using a magnifying glass. It wasnÕt until about 200 years later that
another scientist, Louis Pasteur, realized that microbes could also
be responsible for disease. Scientists in this century continue the
discoveries with electron microscopes that magnify objects hundreds
of thousands of times. Other techniques enable scientists to take microbes
apart to understand their inner workings, and the newest methods involve
examining the microbesÕ genetic sequence. The end of this section examines
some of the other challenges in controlling infectious diseases, such
as poverty, war, and resistance to antibiotics.
where, and when do humans and microbes meet? This section shows several
ways that microbes can enter the human body and illustrates ways the
body protects itself. Discover the roles of macrophages, T cells, B cells,
and memory cells. Identify parts of the body that play a role in defense.
Discover how antibiotics and medicines work, and the purpose of a vaccine.
Two dioramas in this section show HIV taking hold of a human T cell,
and E. coli 0157:H7 in the intestines. Learn what is happening
between the microbes and body defenses, and play a game in which one
person takes the role of an invading microbe and the other the immune
7. Outbreak: Infection in a Local
Learn what an epidemiologist does to trace an outbreak. Find out how
an infectious disease can spread through a population through contaminated
water, food, and blood; through aerosols emitted from coughing and sneezing;
through sexual contact; and through vectors (living creatures like mosquitoes
and squirrels that transmit the disease by contact with people). Through
an interactive display, play the role of an epidemiologist and investigate
a mystery disease outbreak.
8. Epidemic to Pandemic: Global Spread
of Infectious Disease
An epidemic is an outbreak of an acute illness that infects numerous
individuals in a population by spreading rapidly among many people at
the same time. When epidemics spread to diverse regions of the world,
a pandemic results. In todayÕs global society, how do trade, travel,
war, climate, and urbanization affect the spread of infectious disease?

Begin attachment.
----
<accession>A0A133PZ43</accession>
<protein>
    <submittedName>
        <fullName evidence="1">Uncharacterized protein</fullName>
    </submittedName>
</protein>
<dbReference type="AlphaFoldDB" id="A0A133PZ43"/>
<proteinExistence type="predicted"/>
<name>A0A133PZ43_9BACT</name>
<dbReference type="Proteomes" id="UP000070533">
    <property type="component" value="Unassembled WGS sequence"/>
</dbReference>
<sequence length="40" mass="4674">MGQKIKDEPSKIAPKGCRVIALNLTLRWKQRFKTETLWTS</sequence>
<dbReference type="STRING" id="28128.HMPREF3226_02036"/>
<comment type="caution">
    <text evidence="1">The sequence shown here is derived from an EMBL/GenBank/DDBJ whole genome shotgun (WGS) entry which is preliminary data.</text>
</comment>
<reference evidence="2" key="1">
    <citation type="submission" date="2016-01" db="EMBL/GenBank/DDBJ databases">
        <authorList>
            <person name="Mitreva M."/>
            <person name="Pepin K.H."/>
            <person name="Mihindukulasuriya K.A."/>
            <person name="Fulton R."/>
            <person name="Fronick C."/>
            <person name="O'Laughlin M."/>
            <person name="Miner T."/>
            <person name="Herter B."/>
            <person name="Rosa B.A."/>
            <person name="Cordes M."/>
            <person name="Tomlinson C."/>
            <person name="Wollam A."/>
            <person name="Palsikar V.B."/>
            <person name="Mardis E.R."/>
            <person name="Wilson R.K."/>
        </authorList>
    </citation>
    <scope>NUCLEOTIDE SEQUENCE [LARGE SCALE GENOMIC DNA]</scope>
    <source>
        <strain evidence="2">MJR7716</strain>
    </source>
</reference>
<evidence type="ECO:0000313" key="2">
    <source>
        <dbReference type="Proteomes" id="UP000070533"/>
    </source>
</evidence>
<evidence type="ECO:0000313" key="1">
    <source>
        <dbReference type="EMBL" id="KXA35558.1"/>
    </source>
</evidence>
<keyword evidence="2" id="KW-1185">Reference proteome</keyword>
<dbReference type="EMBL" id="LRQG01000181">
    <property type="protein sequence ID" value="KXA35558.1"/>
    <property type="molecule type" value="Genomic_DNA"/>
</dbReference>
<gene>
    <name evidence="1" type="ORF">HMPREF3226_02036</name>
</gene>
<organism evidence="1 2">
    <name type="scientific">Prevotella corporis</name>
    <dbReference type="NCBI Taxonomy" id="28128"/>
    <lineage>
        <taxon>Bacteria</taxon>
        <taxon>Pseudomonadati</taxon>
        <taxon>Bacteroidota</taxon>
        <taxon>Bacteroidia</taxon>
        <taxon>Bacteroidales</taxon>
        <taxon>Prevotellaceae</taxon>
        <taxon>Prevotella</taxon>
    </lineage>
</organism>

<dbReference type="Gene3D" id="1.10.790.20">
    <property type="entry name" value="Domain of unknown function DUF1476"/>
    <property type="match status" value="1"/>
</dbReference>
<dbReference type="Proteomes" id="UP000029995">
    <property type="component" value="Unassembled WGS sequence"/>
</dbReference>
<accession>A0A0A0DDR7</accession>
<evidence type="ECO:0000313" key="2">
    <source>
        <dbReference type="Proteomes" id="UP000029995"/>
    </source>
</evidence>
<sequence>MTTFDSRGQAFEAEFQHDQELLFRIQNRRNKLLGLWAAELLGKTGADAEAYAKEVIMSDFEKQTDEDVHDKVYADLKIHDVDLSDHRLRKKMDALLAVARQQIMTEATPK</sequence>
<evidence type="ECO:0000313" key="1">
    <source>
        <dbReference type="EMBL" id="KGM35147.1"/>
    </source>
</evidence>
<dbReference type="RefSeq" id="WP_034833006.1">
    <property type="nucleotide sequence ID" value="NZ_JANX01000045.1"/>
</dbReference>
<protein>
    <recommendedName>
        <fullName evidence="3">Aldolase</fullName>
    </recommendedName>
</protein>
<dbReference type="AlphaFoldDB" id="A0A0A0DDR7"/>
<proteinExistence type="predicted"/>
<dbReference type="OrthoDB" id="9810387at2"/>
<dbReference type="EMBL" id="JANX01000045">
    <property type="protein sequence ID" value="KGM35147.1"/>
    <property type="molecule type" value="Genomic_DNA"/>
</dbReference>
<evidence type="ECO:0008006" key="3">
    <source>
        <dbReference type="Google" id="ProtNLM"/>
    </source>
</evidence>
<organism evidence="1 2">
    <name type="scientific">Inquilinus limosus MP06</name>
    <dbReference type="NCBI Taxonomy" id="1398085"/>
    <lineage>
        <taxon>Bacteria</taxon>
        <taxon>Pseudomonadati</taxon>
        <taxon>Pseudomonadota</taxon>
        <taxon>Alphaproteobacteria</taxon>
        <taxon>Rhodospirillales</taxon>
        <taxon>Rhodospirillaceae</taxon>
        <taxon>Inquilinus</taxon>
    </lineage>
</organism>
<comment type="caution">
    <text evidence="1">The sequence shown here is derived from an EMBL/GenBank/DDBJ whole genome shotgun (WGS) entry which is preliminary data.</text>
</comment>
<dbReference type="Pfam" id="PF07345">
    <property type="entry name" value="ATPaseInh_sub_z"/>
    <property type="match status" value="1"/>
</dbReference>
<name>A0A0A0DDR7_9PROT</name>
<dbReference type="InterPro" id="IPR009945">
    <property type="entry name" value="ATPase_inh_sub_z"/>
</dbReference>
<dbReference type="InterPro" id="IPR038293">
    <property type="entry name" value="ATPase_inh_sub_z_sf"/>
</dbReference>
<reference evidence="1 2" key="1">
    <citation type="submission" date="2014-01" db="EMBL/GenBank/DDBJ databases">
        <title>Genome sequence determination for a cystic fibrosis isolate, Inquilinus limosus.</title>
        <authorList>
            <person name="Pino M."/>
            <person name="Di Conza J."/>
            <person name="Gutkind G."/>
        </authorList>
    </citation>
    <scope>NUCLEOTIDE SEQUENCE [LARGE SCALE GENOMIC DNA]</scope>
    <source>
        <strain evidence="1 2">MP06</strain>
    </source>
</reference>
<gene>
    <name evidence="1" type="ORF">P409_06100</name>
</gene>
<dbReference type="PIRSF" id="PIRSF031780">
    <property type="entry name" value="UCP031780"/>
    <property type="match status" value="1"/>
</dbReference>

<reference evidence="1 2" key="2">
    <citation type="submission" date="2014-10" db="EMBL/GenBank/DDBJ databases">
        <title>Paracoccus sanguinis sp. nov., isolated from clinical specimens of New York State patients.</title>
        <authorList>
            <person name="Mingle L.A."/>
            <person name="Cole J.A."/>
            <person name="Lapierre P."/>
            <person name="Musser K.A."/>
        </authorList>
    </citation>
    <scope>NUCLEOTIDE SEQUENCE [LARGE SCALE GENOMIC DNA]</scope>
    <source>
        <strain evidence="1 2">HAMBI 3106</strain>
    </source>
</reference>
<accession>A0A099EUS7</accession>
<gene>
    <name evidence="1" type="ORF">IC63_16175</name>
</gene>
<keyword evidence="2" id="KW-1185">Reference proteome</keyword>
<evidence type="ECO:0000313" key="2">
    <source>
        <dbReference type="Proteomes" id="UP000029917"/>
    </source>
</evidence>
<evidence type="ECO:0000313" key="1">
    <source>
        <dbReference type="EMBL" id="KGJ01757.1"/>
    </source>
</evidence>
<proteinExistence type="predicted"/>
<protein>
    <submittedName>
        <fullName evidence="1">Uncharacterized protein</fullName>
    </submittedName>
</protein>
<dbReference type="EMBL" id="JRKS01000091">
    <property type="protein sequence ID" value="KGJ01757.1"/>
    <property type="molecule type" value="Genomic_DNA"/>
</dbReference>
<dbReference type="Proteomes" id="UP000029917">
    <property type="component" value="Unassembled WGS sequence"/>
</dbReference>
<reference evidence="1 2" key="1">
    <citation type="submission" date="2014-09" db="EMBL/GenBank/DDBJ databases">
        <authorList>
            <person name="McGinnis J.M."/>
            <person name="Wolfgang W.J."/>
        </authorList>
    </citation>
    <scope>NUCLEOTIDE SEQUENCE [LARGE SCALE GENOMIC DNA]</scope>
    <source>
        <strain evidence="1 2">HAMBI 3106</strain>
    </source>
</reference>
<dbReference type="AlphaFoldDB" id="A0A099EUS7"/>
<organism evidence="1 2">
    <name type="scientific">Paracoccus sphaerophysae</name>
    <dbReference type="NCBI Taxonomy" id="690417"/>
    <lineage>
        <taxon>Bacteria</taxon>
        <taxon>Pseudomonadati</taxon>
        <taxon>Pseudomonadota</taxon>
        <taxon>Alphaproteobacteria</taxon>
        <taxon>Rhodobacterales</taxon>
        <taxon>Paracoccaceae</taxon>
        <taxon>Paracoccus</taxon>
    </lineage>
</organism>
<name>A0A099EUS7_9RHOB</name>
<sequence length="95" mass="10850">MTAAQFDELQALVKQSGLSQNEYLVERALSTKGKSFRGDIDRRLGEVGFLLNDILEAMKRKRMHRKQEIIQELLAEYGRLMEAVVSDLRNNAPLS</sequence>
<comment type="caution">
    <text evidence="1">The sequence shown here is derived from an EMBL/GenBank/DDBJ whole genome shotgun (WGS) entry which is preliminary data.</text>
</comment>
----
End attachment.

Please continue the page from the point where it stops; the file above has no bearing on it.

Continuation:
This section features a short video with newscasts from epidemics around
the world, with maps highlighting regions where epidemics occur.
9. Taking Action: Individual, Community,
and Global Solutions
This resource area of the exhibition focuses on success stories in the
efforts to control infectious disease on the individual, community, and
global levels. Through objects, text panels, photographs, and interactive
displays, learn how to protect yourself from infectious disease, how
to get help if you need it, and how to help others. Trained exhibit interpreters
will guide you to brochures, websites, and additional resources.
Diseases in San Diego and Baja California: Past and Present
Go back 100 years in time and see how epidemics such as smallpox, influenza,
and tuberculosis affected the San Diego area, including how Balboa Park
was transformed during wartime to deal with infectious disease. Then
get a dose of reality with the current epidemics facing San Diego and
Baja California such as HIV/AIDS, tuberculosis, and hepatitis C. Learn
what we can do to fight and prevent diseases, individually and as a community,
and where to go to get proper assistance.
Giardia Banner microbe: Giardia
intestinalis (protozoan causing diarrhea)
Others: Borrelia burgdorferi (the spirochete causing Lyme disease)
and HIV (virus causing AIDS)
from the American
Museum of Natural History Epidemic! exhibition
Epidemic! was created by the American
Museum of Natural History with the support of Bristol-Myers Squibb
Company. The San Diego exhibition is made possible by a generous title
sponsorship from Alliance Healthcare Foundation, with a matching grant
from The California Endowment, and generous support from additional sponsors